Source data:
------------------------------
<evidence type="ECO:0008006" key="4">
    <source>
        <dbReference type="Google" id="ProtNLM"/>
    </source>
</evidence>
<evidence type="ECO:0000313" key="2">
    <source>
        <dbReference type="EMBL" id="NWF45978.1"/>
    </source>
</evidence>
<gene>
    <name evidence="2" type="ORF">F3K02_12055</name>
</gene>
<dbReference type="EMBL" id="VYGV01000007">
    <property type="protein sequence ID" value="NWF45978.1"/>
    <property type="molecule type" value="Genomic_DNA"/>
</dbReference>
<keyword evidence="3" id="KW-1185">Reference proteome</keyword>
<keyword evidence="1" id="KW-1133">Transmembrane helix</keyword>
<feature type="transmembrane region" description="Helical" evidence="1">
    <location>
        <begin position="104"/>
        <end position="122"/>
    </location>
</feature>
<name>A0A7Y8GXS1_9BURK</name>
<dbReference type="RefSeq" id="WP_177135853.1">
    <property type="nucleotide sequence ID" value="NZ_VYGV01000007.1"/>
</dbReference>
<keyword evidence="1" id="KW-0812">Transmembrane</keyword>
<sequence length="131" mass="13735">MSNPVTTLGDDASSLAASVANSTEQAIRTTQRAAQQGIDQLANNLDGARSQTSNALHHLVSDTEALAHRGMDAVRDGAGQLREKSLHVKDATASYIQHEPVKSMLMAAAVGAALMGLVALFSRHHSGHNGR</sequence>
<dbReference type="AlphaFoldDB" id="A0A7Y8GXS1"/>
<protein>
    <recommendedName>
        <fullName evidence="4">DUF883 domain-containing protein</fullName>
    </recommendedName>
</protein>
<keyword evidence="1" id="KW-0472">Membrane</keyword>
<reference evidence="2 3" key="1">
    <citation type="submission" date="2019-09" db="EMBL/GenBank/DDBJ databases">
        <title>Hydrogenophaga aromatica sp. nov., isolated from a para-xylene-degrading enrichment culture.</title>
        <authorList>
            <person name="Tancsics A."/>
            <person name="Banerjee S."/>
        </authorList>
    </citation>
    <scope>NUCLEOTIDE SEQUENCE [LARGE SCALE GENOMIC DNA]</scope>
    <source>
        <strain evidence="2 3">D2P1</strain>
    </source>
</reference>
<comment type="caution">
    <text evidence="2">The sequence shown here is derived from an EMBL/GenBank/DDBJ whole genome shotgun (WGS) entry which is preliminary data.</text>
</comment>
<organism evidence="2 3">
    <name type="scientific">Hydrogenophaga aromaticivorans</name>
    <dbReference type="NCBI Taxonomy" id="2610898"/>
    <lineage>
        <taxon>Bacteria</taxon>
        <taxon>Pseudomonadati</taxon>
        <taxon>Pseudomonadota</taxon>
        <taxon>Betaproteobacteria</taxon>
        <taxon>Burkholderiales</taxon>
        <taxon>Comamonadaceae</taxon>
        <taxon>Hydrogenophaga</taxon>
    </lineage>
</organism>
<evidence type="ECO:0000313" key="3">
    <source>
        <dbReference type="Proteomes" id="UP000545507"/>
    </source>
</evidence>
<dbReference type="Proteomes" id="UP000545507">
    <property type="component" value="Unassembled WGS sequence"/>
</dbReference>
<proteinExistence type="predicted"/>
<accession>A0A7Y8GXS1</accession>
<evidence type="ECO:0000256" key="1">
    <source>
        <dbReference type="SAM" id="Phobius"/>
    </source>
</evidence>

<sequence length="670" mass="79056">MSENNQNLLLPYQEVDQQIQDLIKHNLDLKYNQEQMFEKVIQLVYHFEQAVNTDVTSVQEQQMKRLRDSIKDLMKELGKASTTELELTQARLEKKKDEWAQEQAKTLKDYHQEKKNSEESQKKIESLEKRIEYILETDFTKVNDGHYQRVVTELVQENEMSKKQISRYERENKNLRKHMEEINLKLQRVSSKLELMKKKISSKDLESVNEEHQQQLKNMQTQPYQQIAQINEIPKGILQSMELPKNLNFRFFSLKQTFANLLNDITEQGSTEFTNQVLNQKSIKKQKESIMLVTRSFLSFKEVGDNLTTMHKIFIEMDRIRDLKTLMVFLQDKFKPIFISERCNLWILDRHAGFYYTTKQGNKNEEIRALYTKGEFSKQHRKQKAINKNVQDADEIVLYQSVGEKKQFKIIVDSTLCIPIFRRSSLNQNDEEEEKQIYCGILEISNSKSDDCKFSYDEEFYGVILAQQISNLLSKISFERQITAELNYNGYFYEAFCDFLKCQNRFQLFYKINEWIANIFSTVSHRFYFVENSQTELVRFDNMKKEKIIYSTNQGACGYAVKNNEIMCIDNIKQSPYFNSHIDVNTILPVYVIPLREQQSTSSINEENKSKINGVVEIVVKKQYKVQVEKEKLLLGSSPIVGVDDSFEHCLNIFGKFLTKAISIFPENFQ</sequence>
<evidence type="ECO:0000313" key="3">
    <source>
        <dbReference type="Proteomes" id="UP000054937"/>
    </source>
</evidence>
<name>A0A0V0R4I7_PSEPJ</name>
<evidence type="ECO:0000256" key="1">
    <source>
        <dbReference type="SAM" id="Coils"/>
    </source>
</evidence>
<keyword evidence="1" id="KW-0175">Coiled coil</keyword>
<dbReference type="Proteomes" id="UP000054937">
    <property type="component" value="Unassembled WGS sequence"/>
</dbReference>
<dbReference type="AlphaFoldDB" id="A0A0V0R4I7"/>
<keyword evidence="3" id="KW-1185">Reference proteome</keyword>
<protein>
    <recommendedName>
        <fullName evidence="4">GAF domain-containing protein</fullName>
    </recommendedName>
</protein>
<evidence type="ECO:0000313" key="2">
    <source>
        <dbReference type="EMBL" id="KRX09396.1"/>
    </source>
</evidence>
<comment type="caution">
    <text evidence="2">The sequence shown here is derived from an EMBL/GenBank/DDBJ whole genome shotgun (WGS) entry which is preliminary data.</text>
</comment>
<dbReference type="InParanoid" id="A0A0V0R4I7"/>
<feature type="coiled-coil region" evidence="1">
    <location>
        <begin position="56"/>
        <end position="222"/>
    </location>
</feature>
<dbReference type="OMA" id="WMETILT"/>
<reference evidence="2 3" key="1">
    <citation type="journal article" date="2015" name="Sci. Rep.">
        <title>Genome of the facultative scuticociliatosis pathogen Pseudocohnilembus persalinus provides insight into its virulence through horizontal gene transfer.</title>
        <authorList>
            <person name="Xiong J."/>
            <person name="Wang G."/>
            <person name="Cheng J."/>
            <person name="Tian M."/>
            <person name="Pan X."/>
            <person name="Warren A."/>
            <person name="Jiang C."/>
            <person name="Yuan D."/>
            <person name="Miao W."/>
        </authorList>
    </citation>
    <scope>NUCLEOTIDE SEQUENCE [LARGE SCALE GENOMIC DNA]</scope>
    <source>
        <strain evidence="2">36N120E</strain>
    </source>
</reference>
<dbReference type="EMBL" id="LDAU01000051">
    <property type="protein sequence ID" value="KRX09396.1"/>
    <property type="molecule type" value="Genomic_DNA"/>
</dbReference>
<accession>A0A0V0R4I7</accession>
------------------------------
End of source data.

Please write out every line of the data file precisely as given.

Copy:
<evidence type="ECO:0008006" key="4">
    <source>
        <dbReference type="Google" id="ProtNLM"/>
    </source>
</evidence>
<evidence type="ECO:0000313" key="2">
    <source>
        <dbReference type="EMBL" id="NWF45978.1"/>
    </source>
</evidence>
<gene>
    <name evidence="2" type="ORF">F3K02_12055</name>
</gene>
<dbReference type="EMBL" id="VYGV01000007">
    <property type="protein sequence ID" value="NWF45978.1"/>
    <property type="molecule type" value="Genomic_DNA"/>
</dbReference>
<keyword evidence="3" id="KW-1185">Reference proteome</keyword>
<keyword evidence="1" id="KW-1133">Transmembrane helix</keyword>
<feature type="transmembrane region" description="Helical" evidence="1">
    <location>
        <begin position="104"/>
        <end position="122"/>
    </location>
</feature>
<name>A0A7Y8GXS1_9BURK</name>
<dbReference type="RefSeq" id="WP_177135853.1">
    <property type="nucleotide sequence ID" value="NZ_VYGV01000007.1"/>
</dbReference>
<keyword evidence="1" id="KW-0812">Transmembrane</keyword>
<sequence length="131" mass="13735">MSNPVTTLGDDASSLAASVANSTEQAIRTTQRAAQQGIDQLANNLDGARSQTSNALHHLVSDTEALAHRGMDAVRDGAGQLREKSLHVKDATASYIQHEPVKSMLMAAAVGAALMGLVALFSRHHSGHNGR</sequence>
<dbReference type="AlphaFoldDB" id="A0A7Y8GXS1"/>
<protein>
    <recommendedName>
        <fullName evidence="4">DUF883 domain-containing protein</fullName>
    </recommendedName>
</protein>
<keyword evidence="1" id="KW-0472">Membrane</keyword>
<reference evidence="2 3" key="1">
    <citation type="submission" date="2019-09" db="EMBL/GenBank/DDBJ databases">
        <title>Hydrogenophaga aromatica sp. nov., isolated from a para-xylene-degrading enrichment culture.</title>
        <authorList>
            <person name="Tancsics A."/>
            <person name="Banerjee S."/>
        </authorList>
    </citation>
    <scope>NUCLEOTIDE SEQUENCE [LARGE SCALE GENOMIC DNA]</scope>
    <source>
        <strain evidence="2 3">D2P1</strain>
    </source>
</reference>
<comment type="caution">
    <text evidence="2">The sequence shown here is derived from an EMBL/GenBank/DDBJ whole genome shotgun (WGS) entry which is preliminary data.</text>
</comment>
<organism evidence="2 3">
    <name type="scientific">Hydrogenophaga aromaticivorans</name>
    <dbReference type="NCBI Taxonomy" id="2610898"/>
    <lineage>
        <taxon>Bacteria</taxon>
        <taxon>Pseudomonadati</taxon>
        <taxon>Pseudomonadota</taxon>
        <taxon>Betaproteobacteria</taxon>
        <taxon>Burkholderiales</taxon>
        <taxon>Comamonadaceae</taxon>
        <taxon>Hydrogenophaga</taxon>
    </lineage>
</organism>
<evidence type="ECO:0000313" key="3">
    <source>
        <dbReference type="Proteomes" id="UP000545507"/>
    </source>
</evidence>
<dbReference type="Proteomes" id="UP000545507">
    <property type="component" value="Unassembled WGS sequence"/>
</dbReference>
<proteinExistence type="predicted"/>
<accession>A0A7Y8GXS1</accession>
<evidence type="ECO:0000256" key="1">
    <source>
        <dbReference type="SAM" id="Phobius"/>
    </source>
</evidence>

<sequence length="670" mass="79056">MSENNQNLLLPYQEVDQQIQDLIKHNLDLKYNQEQMFEKVIQLVYHFEQAVNTDVTSVQEQQMKRLRDSIKDLMKELGKASTTELELTQARLEKKKDEWAQEQAKTLKDYHQEKKNSEESQKKIESLEKRIEYILETDFTKVNDGHYQRVVTELVQENEMSKKQISRYERENKNLRKHMEEINLKLQRVSSKLELMKKKISSKDLESVNEEHQQQLKNMQTQPYQQIAQINEIPKGILQSMELPKNLNFRFFSLKQTFANLLNDITEQGSTEFTNQVLNQKSIKKQKESIMLVTRSFLSFKEVGDNLTTMHKIFIEMDRIRDLKTLMVFLQDKFKPIFISERCNLWILDRHAGFYYTTKQGNKNEEIRALYTKGEFSKQHRKQKAINKNVQDADEIVLYQSVGEKKQFKIIVDSTLCIPIFRRSSLNQNDEEEEKQIYCGILEISNSKSDDCKFSYDEEFYGVILAQQISNLLSKISFERQITAELNYNGYFYEAFCDFLKCQNRFQLFYKINEWIANIFSTVSHRFYFVENSQTELVRFDNMKKEKIIYSTNQGACGYAVKNNEIMCIDNIKQSPYFNSHIDVNTILPVYVIPLREQQSTSSINEENKSKINGVVEIVVKKQYKVQVEKEKLLLGSSPIVGVDDSFEHCLNIFGKFLTKAISIFPENFQ</sequence>
<evidence type="ECO:0000313" key="3">
    <source>
        <dbReference type="Proteomes" id="UP000054937"/>
    </source>
</evidence>
<name>A0A0V0R4I7_PSEPJ</name>
<evidence type="ECO:0000256" key="1">
    <source>
        <dbReference type="SAM" id="Coils"/>
    </source>
</evidence>
<keyword evidence="1" id="KW-0175">Coiled coil</keyword>
<dbReference type="Proteomes" id="UP000054937">
    <property type="component" value="Unassembled WGS sequence"/>
</dbReference>
<dbReference type="AlphaFoldDB" id="A0A0V0R4I7"/>
<keyword evidence="3" id="KW-1185">Reference proteome</keyword>
<protein>
    <recommendedName>
        <fullName evidence="4">GAF domain-containing protein</fullName>
    </recommendedName>
</protein>
<evidence type="ECO:0000313" key="2">
    <source>
        <dbReference type="EMBL" id="KRX09396.1"/>
    </source>
</evidence>
<comment type="caution">
    <text evidence="2">The sequence shown here is derived from an EMBL/GenBank/DDBJ whole genome shotgun (WGS) entry which is preliminary data.</text>
</comment>
<dbReference type="InParanoid" id="A0A0V0R4I7"/>
<feature type="coiled-coil region" evidence="1">
    <location>
        <begin position="56"/>
        <end position="222"/>
    </location>
</feature>
<dbReference type="OMA" id="WMETILT"/>
<reference evidence="2 3" key="1">
    <citation type="journal article" date="2015" name="Sci. Rep.">
        <title>Genome of the facultative scuticociliatosis pathogen Pseudocohnilembus persalinus provides insight into its virulence through horizontal gene transfer.</title>
        <authorList>
            <person name="Xiong J."/>
            <person name="Wang G."/>
            <person name="Cheng J."/>
            <person name="Tian M."/>
            <person name="Pan X."/>
            <person name="Warren A."/>
            <person name="Jiang C."/>
            <person name="Yuan D."/>
            <person name="Miao W."/>
        </authorList>
    </citation>
    <scope>NUCLEOTIDE SEQUENCE [LARGE SCALE GENOMIC DNA]</scope>
    <source>
        <strain evidence="2">36N120E</strain>
    </source>
</reference>
<dbReference type="EMBL" id="LDAU01000051">
    <property type="protein sequence ID" value="KRX09396.1"/>
    <property type="molecule type" value="Genomic_DNA"/>
</dbReference>
<accession>A0A0V0R4I7</accession>